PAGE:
AAPI Convention 2022

 

Gandhi, 1918 flu pandemic and COVID19

In sheer statistical terms, the 1918 flu pandemic and the COVID-19 pandemic are not comparable.

Mayank Chhaya Jun 06, 2022
Image
Gandhi, 1918  flu pandemic and COVID19

The COVID pandemic became America’s deadliest pandemic in history, surpassing the influenza pandemic of 1918–1919 that killed some 675,000 people. The fact that over a century of revolutionary advances in not just vaccine development but vaccine manufacturing capacity, delivery, and communications tools for public messaging about the pandemic did not help America save those lost. A great deal of that had to do with the politics of the pandemic rather than the science of it. Media reporting and scholarly discourse about the COVID pandemic frequently invoked the flu pandemic of 1918–19 because it was for the first time in a century that the world was hit by a pandemic matching in scale and potential lethality.

The flu pandemic infected about a third of the world population then of some 1.8 billion people or about 500 million people. It killed some 50 million people globally with the US number totaling about 675,000. It is important to remember that the 1918 flu deaths came in the midst of a complete absence of any vaccine. As pointed out by U.S. Centers for Disease Control (CDC), “With no vaccine to protect against influenza infection and no antibiotics to treat secondary bacterial infections that can be associated with influenza infections, control efforts worldwide were limited to non-pharmaceutical interventions such as isolation, quarantine, good personal hygiene, use of disinfectants, and limitations of public gatherings, which were applied unevenly.”

The flu pandemic grotesquely highlighted the health and economic inequities that ruled the world, a significant portion of which was still under the control of British imperial rule. India, often called the Jewel in the British Crown because of its many riches, was the worst hit by the flu that killed between 17 and 18 million people, which was about six percent of its total population. More women and children, whose immunities were devastated by malnourishment and starvation, died due to the flu than men.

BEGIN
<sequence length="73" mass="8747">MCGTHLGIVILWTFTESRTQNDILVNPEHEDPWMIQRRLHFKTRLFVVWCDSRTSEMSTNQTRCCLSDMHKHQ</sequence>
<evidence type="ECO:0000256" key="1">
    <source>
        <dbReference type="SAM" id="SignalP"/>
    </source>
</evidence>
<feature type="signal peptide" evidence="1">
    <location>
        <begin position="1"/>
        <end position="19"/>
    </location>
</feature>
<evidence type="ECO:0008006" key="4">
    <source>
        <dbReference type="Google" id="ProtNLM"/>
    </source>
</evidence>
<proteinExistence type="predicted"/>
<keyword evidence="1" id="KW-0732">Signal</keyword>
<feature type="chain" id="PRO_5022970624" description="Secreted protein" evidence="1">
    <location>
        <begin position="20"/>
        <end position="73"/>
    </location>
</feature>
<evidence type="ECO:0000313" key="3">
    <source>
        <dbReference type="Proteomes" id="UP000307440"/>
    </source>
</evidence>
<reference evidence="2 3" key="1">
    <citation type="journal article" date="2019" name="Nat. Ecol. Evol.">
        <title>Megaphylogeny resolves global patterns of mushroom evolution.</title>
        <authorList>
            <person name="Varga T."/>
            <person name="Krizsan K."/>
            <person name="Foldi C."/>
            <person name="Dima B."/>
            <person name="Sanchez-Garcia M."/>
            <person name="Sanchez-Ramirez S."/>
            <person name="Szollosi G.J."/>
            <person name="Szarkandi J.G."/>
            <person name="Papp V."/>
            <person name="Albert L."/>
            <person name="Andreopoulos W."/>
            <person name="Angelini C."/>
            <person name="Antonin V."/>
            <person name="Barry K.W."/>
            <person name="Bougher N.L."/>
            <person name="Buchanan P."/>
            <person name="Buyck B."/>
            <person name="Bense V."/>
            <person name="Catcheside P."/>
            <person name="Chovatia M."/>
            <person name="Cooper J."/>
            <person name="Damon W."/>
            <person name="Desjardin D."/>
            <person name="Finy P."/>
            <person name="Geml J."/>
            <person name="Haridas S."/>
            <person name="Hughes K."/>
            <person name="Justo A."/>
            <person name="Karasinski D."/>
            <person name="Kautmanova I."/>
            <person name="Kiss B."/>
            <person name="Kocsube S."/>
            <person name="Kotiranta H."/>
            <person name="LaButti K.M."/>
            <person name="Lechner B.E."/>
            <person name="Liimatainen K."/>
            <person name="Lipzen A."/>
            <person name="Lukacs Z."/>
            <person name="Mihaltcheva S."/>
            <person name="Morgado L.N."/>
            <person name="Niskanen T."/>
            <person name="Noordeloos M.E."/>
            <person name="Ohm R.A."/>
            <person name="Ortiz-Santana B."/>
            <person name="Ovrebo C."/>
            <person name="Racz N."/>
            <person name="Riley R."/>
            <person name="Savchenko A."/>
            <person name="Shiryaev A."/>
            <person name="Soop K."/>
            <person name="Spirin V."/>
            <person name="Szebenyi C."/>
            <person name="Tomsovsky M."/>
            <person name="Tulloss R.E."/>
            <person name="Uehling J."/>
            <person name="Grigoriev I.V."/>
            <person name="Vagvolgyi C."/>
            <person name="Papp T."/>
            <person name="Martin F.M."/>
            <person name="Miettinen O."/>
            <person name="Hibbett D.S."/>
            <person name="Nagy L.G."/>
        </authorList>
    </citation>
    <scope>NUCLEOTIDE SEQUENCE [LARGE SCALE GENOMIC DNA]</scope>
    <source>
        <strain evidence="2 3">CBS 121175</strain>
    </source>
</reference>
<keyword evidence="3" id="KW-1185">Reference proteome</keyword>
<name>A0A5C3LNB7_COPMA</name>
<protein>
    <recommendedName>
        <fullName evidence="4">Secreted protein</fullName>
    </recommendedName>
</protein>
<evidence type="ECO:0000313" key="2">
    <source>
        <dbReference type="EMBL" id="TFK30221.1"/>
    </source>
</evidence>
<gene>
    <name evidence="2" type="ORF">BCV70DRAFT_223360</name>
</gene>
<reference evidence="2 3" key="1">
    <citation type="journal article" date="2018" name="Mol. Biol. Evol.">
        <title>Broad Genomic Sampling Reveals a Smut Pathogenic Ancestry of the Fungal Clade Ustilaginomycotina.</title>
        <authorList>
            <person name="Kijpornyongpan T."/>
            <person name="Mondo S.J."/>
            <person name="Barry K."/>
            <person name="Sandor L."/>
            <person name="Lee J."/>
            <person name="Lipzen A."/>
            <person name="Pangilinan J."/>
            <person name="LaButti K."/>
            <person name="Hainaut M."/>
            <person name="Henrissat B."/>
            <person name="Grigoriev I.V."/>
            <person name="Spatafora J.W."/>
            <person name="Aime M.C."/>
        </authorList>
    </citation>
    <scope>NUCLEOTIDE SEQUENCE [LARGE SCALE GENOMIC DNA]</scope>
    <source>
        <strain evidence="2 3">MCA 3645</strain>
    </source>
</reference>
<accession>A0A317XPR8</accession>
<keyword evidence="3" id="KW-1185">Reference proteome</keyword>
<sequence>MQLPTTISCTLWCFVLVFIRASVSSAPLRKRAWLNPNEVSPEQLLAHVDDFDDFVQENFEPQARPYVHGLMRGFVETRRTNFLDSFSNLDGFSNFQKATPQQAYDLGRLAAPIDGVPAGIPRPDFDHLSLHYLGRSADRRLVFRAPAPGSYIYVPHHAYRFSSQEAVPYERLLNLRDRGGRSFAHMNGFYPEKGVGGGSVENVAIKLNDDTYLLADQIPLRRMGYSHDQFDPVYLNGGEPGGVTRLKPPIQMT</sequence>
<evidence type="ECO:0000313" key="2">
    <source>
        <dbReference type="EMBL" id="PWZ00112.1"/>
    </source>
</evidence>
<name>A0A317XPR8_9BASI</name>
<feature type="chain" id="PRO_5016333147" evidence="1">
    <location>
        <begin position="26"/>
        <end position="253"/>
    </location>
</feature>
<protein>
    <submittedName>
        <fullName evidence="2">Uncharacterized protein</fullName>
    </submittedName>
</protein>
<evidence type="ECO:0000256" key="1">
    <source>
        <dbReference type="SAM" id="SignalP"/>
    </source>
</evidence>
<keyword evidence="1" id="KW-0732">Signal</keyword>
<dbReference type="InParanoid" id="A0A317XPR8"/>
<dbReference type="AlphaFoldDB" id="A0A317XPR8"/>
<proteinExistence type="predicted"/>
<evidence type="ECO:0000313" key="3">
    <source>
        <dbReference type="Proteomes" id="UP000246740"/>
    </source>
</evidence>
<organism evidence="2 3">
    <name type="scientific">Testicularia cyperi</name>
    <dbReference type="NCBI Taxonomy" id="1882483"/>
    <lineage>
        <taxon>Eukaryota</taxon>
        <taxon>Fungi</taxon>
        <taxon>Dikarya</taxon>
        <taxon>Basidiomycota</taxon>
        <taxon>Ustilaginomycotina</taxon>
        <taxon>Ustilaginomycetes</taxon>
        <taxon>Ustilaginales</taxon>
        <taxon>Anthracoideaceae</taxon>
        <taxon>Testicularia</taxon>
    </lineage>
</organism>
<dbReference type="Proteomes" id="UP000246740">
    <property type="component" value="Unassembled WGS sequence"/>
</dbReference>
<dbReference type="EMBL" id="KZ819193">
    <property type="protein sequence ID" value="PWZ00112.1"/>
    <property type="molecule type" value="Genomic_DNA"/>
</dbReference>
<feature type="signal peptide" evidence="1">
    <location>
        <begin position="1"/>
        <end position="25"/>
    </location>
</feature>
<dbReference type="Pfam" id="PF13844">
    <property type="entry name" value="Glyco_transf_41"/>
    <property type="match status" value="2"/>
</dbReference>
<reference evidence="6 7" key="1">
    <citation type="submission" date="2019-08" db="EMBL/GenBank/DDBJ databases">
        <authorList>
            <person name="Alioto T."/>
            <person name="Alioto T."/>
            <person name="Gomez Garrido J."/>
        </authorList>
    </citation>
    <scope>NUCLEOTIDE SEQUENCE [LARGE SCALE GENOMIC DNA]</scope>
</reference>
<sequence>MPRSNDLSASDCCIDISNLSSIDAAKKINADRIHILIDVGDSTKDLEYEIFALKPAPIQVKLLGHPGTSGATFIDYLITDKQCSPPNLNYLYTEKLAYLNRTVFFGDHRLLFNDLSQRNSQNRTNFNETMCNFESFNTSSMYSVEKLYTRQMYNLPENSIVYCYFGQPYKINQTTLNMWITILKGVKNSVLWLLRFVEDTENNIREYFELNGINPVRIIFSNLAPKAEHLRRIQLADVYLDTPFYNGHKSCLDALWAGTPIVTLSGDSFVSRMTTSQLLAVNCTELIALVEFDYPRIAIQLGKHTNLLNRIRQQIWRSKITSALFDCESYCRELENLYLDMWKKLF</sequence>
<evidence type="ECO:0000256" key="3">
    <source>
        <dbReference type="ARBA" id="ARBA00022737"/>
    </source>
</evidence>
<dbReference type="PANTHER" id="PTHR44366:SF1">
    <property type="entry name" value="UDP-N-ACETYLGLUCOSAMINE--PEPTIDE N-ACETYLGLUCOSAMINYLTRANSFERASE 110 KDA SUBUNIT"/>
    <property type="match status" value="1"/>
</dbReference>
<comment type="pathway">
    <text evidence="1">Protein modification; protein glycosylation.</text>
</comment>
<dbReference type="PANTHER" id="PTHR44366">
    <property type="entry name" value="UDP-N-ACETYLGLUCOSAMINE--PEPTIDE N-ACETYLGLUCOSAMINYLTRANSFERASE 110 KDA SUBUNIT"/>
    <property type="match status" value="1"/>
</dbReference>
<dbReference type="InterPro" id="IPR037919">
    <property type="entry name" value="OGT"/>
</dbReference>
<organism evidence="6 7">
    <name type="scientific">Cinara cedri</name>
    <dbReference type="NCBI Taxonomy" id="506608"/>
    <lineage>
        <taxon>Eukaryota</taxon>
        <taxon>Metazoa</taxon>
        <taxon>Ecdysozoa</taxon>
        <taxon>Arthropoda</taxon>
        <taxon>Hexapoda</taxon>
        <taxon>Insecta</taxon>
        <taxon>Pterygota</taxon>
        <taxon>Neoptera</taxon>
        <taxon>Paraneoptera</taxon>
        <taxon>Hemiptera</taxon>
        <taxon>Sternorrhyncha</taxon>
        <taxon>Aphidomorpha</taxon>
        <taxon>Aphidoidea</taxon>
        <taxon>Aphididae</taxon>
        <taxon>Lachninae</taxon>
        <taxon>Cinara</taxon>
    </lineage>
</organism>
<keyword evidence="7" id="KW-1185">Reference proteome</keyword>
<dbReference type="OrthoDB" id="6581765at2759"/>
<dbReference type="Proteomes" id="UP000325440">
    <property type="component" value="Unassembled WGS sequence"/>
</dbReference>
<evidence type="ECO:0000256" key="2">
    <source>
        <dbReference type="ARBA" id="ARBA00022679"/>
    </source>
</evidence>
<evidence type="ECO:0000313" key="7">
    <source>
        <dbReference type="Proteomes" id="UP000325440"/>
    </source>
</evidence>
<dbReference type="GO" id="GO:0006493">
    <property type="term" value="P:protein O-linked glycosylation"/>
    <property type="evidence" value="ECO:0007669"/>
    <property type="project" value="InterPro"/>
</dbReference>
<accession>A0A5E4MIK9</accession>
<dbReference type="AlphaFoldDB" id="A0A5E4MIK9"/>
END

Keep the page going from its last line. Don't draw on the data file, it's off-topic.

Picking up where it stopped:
So indiscriminate and unsparing was the flu’s spread in India that even Mohandas Gandhi did not escape it. He along with his fellow inmates at his ashram in the city of Ahmedabad in Gujarat remained sick for several days. For Gandhi, it was his first protracted illness.

In his much-regarded memoir A Life Misspent, Suryakant Tripathi, one of Hindi literature’s most heralded poets who wrote under the name Nirala, recalled the flu’s devastating effects in some detail.

“I travelled to the riverbank in Dalmau and waited,” he wrote, “the Ganga was swollen with dead bodies. At my in-laws’ house, I learned that my wife had passed away.” Nirala lost many others in his family and mentioned that there was not enough wood to cremate them.

“This was the strangest time in my life,” he recalled. “My family disappeared in the blink of an eye. All our sharecroppers and laborers died, the four who worked for my cousin, as well as the two who worked for me. My cousin’s eldest son was fifteen years old, my young daughter a year old. In whichever direction I turned, I saw darkness.” These deaths were not just a coincidence of personal tragedies visited upon the poet, they were connected. “The newspapers had informed us about the ravages of the epidemic,” Nirala wrote.

The flu pandemic occurred in the pre-antibiotic and for a large swath of the world, pre-independence era. The period around 1918 was considered the high noon of the British Empire which really could not care less about what the flu pandemic did to the native populations. The deaths of some 18 million Indians due to the flu pandemic did not appear to have dented Britain’s grip over the colonized world much since it took another three decades for its colonies to become free.

In sheer statistical terms, the 1918 flu pandemic and the COVID-19 pandemic are not comparable. Take for instance, the death to infections ratio in 1918-1919. Of the 500 million people who were infected by the flu virus in 1918-1919, 50 million or 10 percent died. In contrast as of June 4, 2022, of the over 531 million cases of the COVID 19 infection globally over 6.2 million people died or a little less than 1.4 percent. That relatively low number could be attributed to several factors, including considerably to the rapid vaccine development and distribution as well as the overall improvement in public health infrastructure compared to a century ago. 

The flu pandemic ravaged populations under oppressive colonization where the colonizing power, namely Britain was criminally apathetic to the people it subjugated. Add to that the fact that it followed in the immediate aftermath of World War I which had devastated Europe, the home to all the traditional colonizers such as France, Britain, Portugal, and the Dutch. Not that there is any reason to believe that in the absence of the war Britain would have found it within its collective conscience to handle it more humanely.

(Excerpted from the chapter written by author for ‘Standoff: Virus and US’, edited by Bharat Thakkar, Ph.D. and published by Xlibris. To order copies: Xlibris 844-714-8691 www.Xlibris.com Orders@Xlibris.com.]

Photo

Newsletter Subscription

The subscriber's email address.
Stay informed - subscribe to our newsletter.
Tweets about SAMonitor
SAM Facebook